POSITIVE reviews for the latest Rocky franchise episode Creed have flagged it up as a strong entry to the series and even an Academy Awards contender.
It’s 39 years after the original Rocky premiered in New York City; its star, Sylvester Stallone, turned 69 in July 2015.
Where 2009’s Rocky Balboa saw its title character come out of retirement for one final bout, Creed marks a passing of the baton as Rocky becomes mentor to a younger pugilist, Adonis (Michael B. Jordan).
Behind the scenes, there’s also a handing over of the reins, with writing credits on Creed going to someone other than Stallone — that’s actually a first for the seven-film series.
Instead, relatively unknown director Ryan Coogler fashioned the story and co-wrote a screenplay; Stallone stays involved as a principal actor and producer.
And Creed has come away winning in several key departments.
French cinematographer Maryse Alberti (Velvet Goldmine, The Wrestler) caught The Hollywood Reporter’s eye with a favorable mention; for one sequence in particular, her camera “mov[ed] around the ring in a manner as agile as the boxers themselves and always catching the key action.”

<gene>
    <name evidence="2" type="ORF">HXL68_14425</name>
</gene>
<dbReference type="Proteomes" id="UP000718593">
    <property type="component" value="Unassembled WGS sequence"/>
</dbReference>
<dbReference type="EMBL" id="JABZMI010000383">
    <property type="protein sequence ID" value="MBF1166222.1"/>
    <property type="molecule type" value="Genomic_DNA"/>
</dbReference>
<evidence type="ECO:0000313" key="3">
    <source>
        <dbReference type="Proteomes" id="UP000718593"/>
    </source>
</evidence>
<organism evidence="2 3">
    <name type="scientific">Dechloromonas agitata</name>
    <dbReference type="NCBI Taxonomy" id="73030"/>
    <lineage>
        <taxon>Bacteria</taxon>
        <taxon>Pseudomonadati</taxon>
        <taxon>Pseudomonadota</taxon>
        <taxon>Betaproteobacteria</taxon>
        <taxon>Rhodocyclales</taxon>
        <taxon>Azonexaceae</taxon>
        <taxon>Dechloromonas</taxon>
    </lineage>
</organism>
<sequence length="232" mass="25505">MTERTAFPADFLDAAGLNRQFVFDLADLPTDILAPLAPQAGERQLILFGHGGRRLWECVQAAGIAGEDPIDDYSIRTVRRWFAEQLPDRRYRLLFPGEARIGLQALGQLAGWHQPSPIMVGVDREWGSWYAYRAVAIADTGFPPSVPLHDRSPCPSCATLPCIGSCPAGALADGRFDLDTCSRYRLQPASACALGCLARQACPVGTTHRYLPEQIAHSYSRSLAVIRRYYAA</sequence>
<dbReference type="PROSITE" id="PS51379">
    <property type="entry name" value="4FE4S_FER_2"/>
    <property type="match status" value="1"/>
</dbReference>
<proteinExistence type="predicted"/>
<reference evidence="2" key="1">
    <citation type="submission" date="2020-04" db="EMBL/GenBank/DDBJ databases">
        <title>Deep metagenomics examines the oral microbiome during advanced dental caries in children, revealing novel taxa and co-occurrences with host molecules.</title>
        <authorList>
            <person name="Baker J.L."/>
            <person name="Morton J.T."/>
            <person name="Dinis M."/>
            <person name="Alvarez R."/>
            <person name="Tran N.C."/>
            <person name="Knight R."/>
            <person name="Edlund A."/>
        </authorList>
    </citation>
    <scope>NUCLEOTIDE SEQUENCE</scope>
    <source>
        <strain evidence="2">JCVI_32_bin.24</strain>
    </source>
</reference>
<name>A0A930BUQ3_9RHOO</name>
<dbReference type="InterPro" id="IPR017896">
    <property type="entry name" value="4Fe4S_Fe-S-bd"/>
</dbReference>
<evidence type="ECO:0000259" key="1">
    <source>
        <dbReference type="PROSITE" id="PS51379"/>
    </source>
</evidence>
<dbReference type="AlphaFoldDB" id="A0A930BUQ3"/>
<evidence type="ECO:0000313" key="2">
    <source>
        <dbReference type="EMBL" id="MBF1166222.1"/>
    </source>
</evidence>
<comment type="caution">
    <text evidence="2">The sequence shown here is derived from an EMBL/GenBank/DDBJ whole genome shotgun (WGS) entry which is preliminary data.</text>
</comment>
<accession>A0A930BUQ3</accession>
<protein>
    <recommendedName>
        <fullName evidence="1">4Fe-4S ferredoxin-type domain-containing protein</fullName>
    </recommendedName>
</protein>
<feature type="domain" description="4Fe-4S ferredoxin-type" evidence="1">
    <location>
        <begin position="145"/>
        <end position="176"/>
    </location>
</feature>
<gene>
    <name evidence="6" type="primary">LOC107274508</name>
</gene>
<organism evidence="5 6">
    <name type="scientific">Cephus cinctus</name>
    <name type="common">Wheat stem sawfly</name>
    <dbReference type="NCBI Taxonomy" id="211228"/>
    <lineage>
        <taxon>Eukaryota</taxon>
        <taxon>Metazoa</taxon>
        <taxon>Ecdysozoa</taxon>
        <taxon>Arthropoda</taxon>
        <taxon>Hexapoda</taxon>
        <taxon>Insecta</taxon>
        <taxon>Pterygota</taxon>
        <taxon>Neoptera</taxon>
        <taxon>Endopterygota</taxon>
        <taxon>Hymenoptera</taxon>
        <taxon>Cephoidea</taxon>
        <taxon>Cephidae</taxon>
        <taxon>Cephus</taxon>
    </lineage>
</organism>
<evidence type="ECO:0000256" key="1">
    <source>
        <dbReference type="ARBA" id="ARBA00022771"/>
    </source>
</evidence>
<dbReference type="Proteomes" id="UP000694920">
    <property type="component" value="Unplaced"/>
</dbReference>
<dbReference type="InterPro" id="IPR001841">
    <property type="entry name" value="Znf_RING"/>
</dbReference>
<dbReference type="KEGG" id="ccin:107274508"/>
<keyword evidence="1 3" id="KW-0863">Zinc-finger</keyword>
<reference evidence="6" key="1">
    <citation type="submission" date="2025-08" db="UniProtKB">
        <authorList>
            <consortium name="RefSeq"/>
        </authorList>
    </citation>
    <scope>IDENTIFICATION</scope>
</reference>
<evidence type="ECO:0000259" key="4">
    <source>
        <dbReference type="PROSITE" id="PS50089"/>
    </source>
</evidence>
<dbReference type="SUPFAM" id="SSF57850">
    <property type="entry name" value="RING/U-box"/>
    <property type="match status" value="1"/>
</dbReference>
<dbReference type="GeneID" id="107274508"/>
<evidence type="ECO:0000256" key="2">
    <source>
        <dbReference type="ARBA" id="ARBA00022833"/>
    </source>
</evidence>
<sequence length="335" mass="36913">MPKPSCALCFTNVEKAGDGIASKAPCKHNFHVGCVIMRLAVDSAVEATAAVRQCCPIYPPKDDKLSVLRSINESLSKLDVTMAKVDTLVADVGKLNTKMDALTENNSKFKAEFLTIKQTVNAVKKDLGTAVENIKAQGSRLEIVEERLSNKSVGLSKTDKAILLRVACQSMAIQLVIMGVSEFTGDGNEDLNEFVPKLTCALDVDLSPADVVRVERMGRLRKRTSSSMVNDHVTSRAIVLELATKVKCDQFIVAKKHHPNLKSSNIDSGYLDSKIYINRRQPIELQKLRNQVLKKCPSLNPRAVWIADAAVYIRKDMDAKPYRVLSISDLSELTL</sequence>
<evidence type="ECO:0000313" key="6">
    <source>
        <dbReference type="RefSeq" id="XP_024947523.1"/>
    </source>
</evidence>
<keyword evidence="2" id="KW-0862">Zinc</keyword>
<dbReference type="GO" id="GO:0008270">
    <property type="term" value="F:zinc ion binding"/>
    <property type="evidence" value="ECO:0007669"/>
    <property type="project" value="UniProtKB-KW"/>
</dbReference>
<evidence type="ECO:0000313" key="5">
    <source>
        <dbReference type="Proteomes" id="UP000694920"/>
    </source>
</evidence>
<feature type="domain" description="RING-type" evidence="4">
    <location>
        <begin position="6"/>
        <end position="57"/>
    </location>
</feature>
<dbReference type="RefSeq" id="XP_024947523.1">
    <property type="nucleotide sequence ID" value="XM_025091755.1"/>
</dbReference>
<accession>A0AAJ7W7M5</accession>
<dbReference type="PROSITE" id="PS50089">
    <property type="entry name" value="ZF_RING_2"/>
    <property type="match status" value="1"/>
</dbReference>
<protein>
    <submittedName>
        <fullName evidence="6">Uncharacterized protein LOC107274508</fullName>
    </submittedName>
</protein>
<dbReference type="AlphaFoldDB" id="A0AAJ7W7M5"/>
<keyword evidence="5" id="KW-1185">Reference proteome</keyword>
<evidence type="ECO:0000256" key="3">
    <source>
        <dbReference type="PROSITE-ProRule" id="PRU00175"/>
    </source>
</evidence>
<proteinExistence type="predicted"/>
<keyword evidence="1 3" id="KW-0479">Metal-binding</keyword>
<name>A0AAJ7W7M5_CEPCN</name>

Coogler, too, acquits himself especially well, with Creed considered “sturdy and smooth”; Tessa Thompson of Dear White People and Selma, here as Adonis’s love interest Bianca, “seriously brightens every scene she’s in.”
Less enraptured with Coogler’s direction, and much less tolerant of the story’s formula was ‘The Wrap’: “A reverent [franchise] entry but never a truly refreshed one,” it said. “One more by-the-numbers ‘Rocky’ retread.”
Nevertheless, “Jordan’s commanding physique and Alberti’s nimble cinematography” make for a “fleet, visual immediacy” to the action.
Real-life champ Tony Bellew delivers a “perma-snarl performance” that, if not up to those of Mr. T or Dolph Lundgren of Rocky past, fit the part in a “grin-worthy” manner.
In contrast, ‘Variety’ devoted not one but two pieces to the film’s praises.
“Ryan Coogler confirms every bit of promise he displayed in Fruitvale Station,” reports its Senior Features Writer, praising Creed from the off as a “smart, kinetic, exhilaratingly well-crafted piece of mainstream filmmaking.”
As for Stallone, “the veteran channels all his obvious love for the [Rocky] character into his performance, digging deeper as an actor than he has in years,” and Variety’s Co-Awards Editor goes one further in a companion piece.
“Few  performances pack the emotional punch Sylvester Stallone does in Creed,” he argues, and here’s the stunner: “this is a left hook to the face of an already stacked [Best Supporting Actor] category,” he writes, tipping Stallone for Oscar success.